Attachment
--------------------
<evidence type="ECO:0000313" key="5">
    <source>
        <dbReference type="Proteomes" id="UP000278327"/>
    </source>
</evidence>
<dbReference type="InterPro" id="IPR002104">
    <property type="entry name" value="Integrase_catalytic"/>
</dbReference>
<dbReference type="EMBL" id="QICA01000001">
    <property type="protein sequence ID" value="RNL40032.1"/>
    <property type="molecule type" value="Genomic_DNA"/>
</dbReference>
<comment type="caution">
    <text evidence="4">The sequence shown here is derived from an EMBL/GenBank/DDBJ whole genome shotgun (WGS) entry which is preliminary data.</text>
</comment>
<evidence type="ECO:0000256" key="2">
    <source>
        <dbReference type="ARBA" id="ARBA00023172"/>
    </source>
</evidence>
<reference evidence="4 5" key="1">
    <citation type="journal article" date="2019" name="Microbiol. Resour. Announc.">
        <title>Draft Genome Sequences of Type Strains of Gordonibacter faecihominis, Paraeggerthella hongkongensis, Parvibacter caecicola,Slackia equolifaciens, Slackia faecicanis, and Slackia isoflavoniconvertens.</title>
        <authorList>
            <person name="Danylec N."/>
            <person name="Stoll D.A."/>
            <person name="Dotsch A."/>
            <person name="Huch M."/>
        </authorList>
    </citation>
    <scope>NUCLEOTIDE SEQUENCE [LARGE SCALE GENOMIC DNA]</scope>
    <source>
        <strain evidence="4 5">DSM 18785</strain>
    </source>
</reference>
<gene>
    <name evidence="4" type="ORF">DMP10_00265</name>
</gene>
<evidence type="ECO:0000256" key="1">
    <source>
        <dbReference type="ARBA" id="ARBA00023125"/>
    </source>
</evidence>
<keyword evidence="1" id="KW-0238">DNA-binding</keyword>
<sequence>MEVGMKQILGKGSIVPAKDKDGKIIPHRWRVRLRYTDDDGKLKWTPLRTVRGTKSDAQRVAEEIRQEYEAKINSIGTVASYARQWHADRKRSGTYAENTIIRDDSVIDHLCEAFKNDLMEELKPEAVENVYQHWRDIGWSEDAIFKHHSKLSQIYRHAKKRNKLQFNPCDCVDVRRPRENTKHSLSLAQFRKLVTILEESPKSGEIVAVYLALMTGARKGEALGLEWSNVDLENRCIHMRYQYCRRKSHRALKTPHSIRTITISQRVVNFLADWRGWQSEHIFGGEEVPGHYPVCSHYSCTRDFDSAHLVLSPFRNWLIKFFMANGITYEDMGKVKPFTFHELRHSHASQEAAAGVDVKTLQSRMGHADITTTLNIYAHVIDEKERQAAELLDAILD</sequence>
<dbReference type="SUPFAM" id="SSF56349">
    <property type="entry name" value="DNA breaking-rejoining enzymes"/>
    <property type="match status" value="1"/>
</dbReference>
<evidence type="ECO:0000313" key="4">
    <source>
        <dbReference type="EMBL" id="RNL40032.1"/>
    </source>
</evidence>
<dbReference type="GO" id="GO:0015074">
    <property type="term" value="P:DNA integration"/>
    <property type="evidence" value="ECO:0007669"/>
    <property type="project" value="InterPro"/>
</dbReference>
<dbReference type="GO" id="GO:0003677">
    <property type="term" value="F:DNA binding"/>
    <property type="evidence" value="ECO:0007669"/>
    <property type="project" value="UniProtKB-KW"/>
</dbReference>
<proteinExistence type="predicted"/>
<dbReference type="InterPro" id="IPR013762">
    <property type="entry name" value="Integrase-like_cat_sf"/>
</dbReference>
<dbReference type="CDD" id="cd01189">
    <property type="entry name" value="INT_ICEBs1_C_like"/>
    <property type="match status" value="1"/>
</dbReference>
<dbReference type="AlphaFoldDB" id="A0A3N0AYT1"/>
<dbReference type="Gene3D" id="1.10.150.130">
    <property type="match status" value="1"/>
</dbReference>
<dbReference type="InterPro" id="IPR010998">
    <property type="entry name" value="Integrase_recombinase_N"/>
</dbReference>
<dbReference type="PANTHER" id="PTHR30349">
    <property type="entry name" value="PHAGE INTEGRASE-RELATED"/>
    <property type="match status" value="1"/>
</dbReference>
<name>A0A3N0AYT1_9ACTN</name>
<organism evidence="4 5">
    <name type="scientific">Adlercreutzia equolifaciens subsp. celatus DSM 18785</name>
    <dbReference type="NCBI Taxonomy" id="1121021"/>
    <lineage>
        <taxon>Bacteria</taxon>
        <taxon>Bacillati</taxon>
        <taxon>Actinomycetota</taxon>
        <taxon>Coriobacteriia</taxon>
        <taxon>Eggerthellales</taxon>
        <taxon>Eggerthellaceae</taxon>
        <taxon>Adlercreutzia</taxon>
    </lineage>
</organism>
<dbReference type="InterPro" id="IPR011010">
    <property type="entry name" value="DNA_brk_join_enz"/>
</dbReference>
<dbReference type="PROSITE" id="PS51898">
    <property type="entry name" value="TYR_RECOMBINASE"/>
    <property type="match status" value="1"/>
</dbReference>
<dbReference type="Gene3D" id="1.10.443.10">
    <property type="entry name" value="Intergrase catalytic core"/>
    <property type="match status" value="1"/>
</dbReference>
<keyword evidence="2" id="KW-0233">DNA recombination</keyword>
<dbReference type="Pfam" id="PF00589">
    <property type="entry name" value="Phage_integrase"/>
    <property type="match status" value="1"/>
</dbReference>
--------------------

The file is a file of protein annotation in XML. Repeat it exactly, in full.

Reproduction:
<evidence type="ECO:0000313" key="5">
    <source>
        <dbReference type="Proteomes" id="UP000278327"/>
    </source>
</evidence>
<dbReference type="InterPro" id="IPR002104">
    <property type="entry name" value="Integrase_catalytic"/>
</dbReference>
<dbReference type="EMBL" id="QICA01000001">
    <property type="protein sequence ID" value="RNL40032.1"/>
    <property type="molecule type" value="Genomic_DNA"/>
</dbReference>
<comment type="caution">
    <text evidence="4">The sequence shown here is derived from an EMBL/GenBank/DDBJ whole genome shotgun (WGS) entry which is preliminary data.</text>
</comment>
<evidence type="ECO:0000256" key="2">
    <source>
        <dbReference type="ARBA" id="ARBA00023172"/>
    </source>
</evidence>
<reference evidence="4 5" key="1">
    <citation type="journal article" date="2019" name="Microbiol. Resour. Announc.">
        <title>Draft Genome Sequences of Type Strains of Gordonibacter faecihominis, Paraeggerthella hongkongensis, Parvibacter caecicola,Slackia equolifaciens, Slackia faecicanis, and Slackia isoflavoniconvertens.</title>
        <authorList>
            <person name="Danylec N."/>
            <person name="Stoll D.A."/>
            <person name="Dotsch A."/>
            <person name="Huch M."/>
        </authorList>
    </citation>
    <scope>NUCLEOTIDE SEQUENCE [LARGE SCALE GENOMIC DNA]</scope>
    <source>
        <strain evidence="4 5">DSM 18785</strain>
    </source>
</reference>
<gene>
    <name evidence="4" type="ORF">DMP10_00265</name>
</gene>
<evidence type="ECO:0000256" key="1">
    <source>
        <dbReference type="ARBA" id="ARBA00023125"/>
    </source>
</evidence>
<keyword evidence="1" id="KW-0238">DNA-binding</keyword>
<sequence>MEVGMKQILGKGSIVPAKDKDGKIIPHRWRVRLRYTDDDGKLKWTPLRTVRGTKSDAQRVAEEIRQEYEAKINSIGTVASYARQWHADRKRSGTYAENTIIRDDSVIDHLCEAFKNDLMEELKPEAVENVYQHWRDIGWSEDAIFKHHSKLSQIYRHAKKRNKLQFNPCDCVDVRRPRENTKHSLSLAQFRKLVTILEESPKSGEIVAVYLALMTGARKGEALGLEWSNVDLENRCIHMRYQYCRRKSHRALKTPHSIRTITISQRVVNFLADWRGWQSEHIFGGEEVPGHYPVCSHYSCTRDFDSAHLVLSPFRNWLIKFFMANGITYEDMGKVKPFTFHELRHSHASQEAAAGVDVKTLQSRMGHADITTTLNIYAHVIDEKERQAAELLDAILD</sequence>
<dbReference type="SUPFAM" id="SSF56349">
    <property type="entry name" value="DNA breaking-rejoining enzymes"/>
    <property type="match status" value="1"/>
</dbReference>
<evidence type="ECO:0000313" key="4">
    <source>
        <dbReference type="EMBL" id="RNL40032.1"/>
    </source>
</evidence>
<dbReference type="GO" id="GO:0015074">
    <property type="term" value="P:DNA integration"/>
    <property type="evidence" value="ECO:0007669"/>
    <property type="project" value="InterPro"/>
</dbReference>
<dbReference type="GO" id="GO:0003677">
    <property type="term" value="F:DNA binding"/>
    <property type="evidence" value="ECO:0007669"/>
    <property type="project" value="UniProtKB-KW"/>
</dbReference>
<proteinExistence type="predicted"/>
<dbReference type="InterPro" id="IPR013762">
    <property type="entry name" value="Integrase-like_cat_sf"/>
</dbReference>
<dbReference type="CDD" id="cd01189">
    <property type="entry name" value="INT_ICEBs1_C_like"/>
    <property type="match status" value="1"/>
</dbReference>
<dbReference type="AlphaFoldDB" id="A0A3N0AYT1"/>
<dbReference type="Gene3D" id="1.10.150.130">
    <property type="match status" value="1"/>
</dbReference>
<dbReference type="InterPro" id="IPR010998">
    <property type="entry name" value="Integrase_recombinase_N"/>
</dbReference>
<dbReference type="PANTHER" id="PTHR30349">
    <property type="entry name" value="PHAGE INTEGRASE-RELATED"/>
    <property type="match status" value="1"/>
</dbReference>
<name>A0A3N0AYT1_9ACTN</name>
<organism evidence="4 5">
    <name type="scientific">Adlercreutzia equolifaciens subsp. celatus DSM 18785</name>
    <dbReference type="NCBI Taxonomy" id="1121021"/>
    <lineage>
        <taxon>Bacteria</taxon>
        <taxon>Bacillati</taxon>
        <taxon>Actinomycetota</taxon>
        <taxon>Coriobacteriia</taxon>
        <taxon>Eggerthellales</taxon>
        <taxon>Eggerthellaceae</taxon>
        <taxon>Adlercreutzia</taxon>
    </lineage>
</organism>
<dbReference type="InterPro" id="IPR011010">
    <property type="entry name" value="DNA_brk_join_enz"/>
</dbReference>
<dbReference type="PROSITE" id="PS51898">
    <property type="entry name" value="TYR_RECOMBINASE"/>
    <property type="match status" value="1"/>
</dbReference>
<dbReference type="Gene3D" id="1.10.443.10">
    <property type="entry name" value="Intergrase catalytic core"/>
    <property type="match status" value="1"/>
</dbReference>
<keyword evidence="2" id="KW-0233">DNA recombination</keyword>
<dbReference type="Pfam" id="PF00589">
    <property type="entry name" value="Phage_integrase"/>
    <property type="match status" value="1"/>
</dbReference>